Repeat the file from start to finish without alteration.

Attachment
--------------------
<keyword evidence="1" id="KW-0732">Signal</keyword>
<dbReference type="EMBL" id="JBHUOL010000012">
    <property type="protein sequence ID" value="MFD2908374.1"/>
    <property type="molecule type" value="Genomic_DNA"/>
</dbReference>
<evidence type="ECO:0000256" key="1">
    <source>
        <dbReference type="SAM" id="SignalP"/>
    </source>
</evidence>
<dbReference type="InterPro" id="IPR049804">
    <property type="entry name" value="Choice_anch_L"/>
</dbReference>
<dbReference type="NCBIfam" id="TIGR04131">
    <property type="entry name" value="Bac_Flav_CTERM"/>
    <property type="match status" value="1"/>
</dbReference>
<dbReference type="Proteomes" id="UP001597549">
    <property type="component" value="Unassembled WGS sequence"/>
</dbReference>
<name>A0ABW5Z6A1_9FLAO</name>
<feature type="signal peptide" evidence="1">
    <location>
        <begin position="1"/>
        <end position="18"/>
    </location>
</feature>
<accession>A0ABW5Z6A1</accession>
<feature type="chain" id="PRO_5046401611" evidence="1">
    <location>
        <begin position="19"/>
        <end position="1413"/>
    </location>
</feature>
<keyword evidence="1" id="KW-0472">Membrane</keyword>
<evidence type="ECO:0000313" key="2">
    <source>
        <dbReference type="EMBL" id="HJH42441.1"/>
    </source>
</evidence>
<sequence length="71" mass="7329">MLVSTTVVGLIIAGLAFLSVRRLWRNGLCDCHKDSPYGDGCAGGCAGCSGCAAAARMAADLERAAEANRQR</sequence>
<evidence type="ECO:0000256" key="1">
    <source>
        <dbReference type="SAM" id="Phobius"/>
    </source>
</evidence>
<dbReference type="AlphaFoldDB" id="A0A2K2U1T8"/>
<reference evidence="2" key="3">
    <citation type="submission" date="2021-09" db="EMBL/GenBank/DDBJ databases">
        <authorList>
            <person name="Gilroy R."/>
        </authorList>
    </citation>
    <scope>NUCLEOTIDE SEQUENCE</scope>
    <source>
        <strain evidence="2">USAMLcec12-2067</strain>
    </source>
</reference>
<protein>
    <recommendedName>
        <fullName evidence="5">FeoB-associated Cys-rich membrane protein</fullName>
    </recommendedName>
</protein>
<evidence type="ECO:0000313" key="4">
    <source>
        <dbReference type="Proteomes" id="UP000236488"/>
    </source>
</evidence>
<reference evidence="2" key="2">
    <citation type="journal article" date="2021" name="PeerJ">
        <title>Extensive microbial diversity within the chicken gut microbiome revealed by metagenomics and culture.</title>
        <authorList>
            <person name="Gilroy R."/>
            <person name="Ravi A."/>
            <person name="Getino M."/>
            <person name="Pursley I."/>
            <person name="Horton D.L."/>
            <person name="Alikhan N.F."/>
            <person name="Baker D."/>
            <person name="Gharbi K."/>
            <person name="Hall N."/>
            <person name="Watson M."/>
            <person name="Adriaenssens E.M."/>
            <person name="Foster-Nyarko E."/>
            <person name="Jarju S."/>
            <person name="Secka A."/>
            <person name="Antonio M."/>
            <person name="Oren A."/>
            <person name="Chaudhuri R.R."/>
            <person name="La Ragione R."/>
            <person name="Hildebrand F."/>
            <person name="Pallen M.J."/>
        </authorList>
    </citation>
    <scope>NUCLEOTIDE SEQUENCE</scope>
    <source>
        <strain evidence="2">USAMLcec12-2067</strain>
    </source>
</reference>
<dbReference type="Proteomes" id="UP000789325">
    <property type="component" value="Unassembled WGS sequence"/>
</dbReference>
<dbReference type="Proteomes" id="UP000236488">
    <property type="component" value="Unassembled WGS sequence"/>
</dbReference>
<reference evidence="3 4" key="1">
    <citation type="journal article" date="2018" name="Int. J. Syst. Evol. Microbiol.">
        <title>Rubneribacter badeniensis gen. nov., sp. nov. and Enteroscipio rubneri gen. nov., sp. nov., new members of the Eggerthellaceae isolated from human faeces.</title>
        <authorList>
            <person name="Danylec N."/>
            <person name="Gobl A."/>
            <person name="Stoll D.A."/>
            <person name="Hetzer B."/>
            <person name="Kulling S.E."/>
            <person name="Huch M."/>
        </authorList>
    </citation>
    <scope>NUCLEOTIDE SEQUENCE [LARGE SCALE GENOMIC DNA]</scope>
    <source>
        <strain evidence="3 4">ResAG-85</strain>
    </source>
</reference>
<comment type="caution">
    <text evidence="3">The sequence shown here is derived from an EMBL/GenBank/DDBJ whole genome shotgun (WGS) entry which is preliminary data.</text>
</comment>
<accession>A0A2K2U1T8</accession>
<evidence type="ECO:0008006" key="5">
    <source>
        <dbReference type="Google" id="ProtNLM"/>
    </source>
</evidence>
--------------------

<keyword evidence="1" id="KW-0732">Signal</keyword>
<dbReference type="EMBL" id="JBHUOL010000012">
    <property type="protein sequence ID" value="MFD2908374.1"/>
    <property type="molecule type" value="Genomic_DNA"/>
</dbReference>
<evidence type="ECO:0000256" key="1">
    <source>
        <dbReference type="SAM" id="SignalP"/>
    </source>
</evidence>
<dbReference type="InterPro" id="IPR049804">
    <property type="entry name" value="Choice_anch_L"/>
</dbReference>
<dbReference type="NCBIfam" id="TIGR04131">
    <property type="entry name" value="Bac_Flav_CTERM"/>
    <property type="match status" value="1"/>
</dbReference>
<dbReference type="Proteomes" id="UP001597549">
    <property type="component" value="Unassembled WGS sequence"/>
</dbReference>
<name>A0ABW5Z6A1_9FLAO</name>
<feature type="signal peptide" evidence="1">
    <location>
        <begin position="1"/>
        <end position="18"/>
    </location>
</feature>
<accession>A0ABW5Z6A1</accession>
<feature type="chain" id="PRO_5046401611" evidence="1">
    <location>
        <begin position="19"/>
        <end position="1413"/>
    </location>
</feature>
<keyword evidence="1" id="KW-0472">Membrane</keyword>
<evidence type="ECO:0000313" key="2">
    <source>
        <dbReference type="EMBL" id="HJH42441.1"/>
    </source>
</evidence>
<sequence length="71" mass="7329">MLVSTTVVGLIIAGLAFLSVRRLWRNGLCDCHKDSPYGDGCAGGCAGCSGCAAAARMAADLERAAEANRQR</sequence>
<evidence type="ECO:0000256" key="1">
    <source>
        <dbReference type="SAM" id="Phobius"/>
    </source>
</evidence>
<dbReference type="AlphaFoldDB" id="A0A2K2U1T8"/>
<reference evidence="2" key="3">
    <citation type="submission" date="2021-09" db="EMBL/GenBank/DDBJ databases">
        <authorList>
            <person name="Gilroy R."/>
        </authorList>
    </citation>
    <scope>NUCLEOTIDE SEQUENCE</scope>
    <source>
        <strain evidence="2">USAMLcec12-2067</strain>
    </source>
</reference>
<protein>
    <recommendedName>
        <fullName evidence="5">FeoB-associated Cys-rich membrane protein</fullName>
    </recommendedName>
</protein>
<evidence type="ECO:0000313" key="4">
    <source>
        <dbReference type="Proteomes" id="UP000236488"/>
    </source>
</evidence>
<reference evidence="2" key="2">
    <citation type="journal article" date="2021" name="PeerJ">
        <title>Extensive microbial diversity within the chicken gut microbiome revealed by metagenomics and culture.</title>
        <authorList>
            <person name="Gilroy R."/>
            <person name="Ravi A."/>
            <person name="Getino M."/>
            <person name="Pursley I."/>
            <person name="Horton D.L."/>
            <person name="Alikhan N.F."/>
            <person name="Baker D."/>
            <person name="Gharbi K."/>
            <person name="Hall N."/>
            <person name="Watson M."/>
            <person name="Adriaenssens E.M."/>
            <person name="Foster-Nyarko E."/>
            <person name="Jarju S."/>
            <person name="Secka A."/>
            <person name="Antonio M."/>
            <person name="Oren A."/>
            <person name="Chaudhuri R.R."/>
            <person name="La Ragione R."/>
            <person name="Hildebrand F."/>
            <person name="Pallen M.J."/>
        </authorList>
    </citation>
    <scope>NUCLEOTIDE SEQUENCE</scope>
    <source>
        <strain evidence="2">USAMLcec12-2067</strain>
    </source>
</reference>
<dbReference type="Proteomes" id="UP000789325">
    <property type="component" value="Unassembled WGS sequence"/>
</dbReference>
<dbReference type="Proteomes" id="UP000236488">
    <property type="component" value="Unassembled WGS sequence"/>
</dbReference>
<reference evidence="3 4" key="1">
    <citation type="journal article" date="2018" name="Int. J. Syst. Evol. Microbiol.">
        <title>Rubneribacter badeniensis gen. nov., sp. nov. and Enteroscipio rubneri gen. nov., sp. nov., new members of the Eggerthellaceae isolated from human faeces.</title>
        <authorList>
            <person name="Danylec N."/>
            <person name="Gobl A."/>
            <person name="Stoll D.A."/>
            <person name="Hetzer B."/>
            <person name="Kulling S.E."/>
            <person name="Huch M."/>
        </authorList>
    </citation>
    <scope>NUCLEOTIDE SEQUENCE [LARGE SCALE GENOMIC DNA]</scope>
    <source>
        <strain evidence="3 4">ResAG-85</strain>
    </source>
</reference>
<comment type="caution">
    <text evidence="3">The sequence shown here is derived from an EMBL/GenBank/DDBJ whole genome shotgun (WGS) entry which is preliminary data.</text>
</comment>
<accession>A0A2K2U1T8</accession>
<evidence type="ECO:0008006" key="5">
    <source>
        <dbReference type="Google" id="ProtNLM"/>
    </source>
</evidence>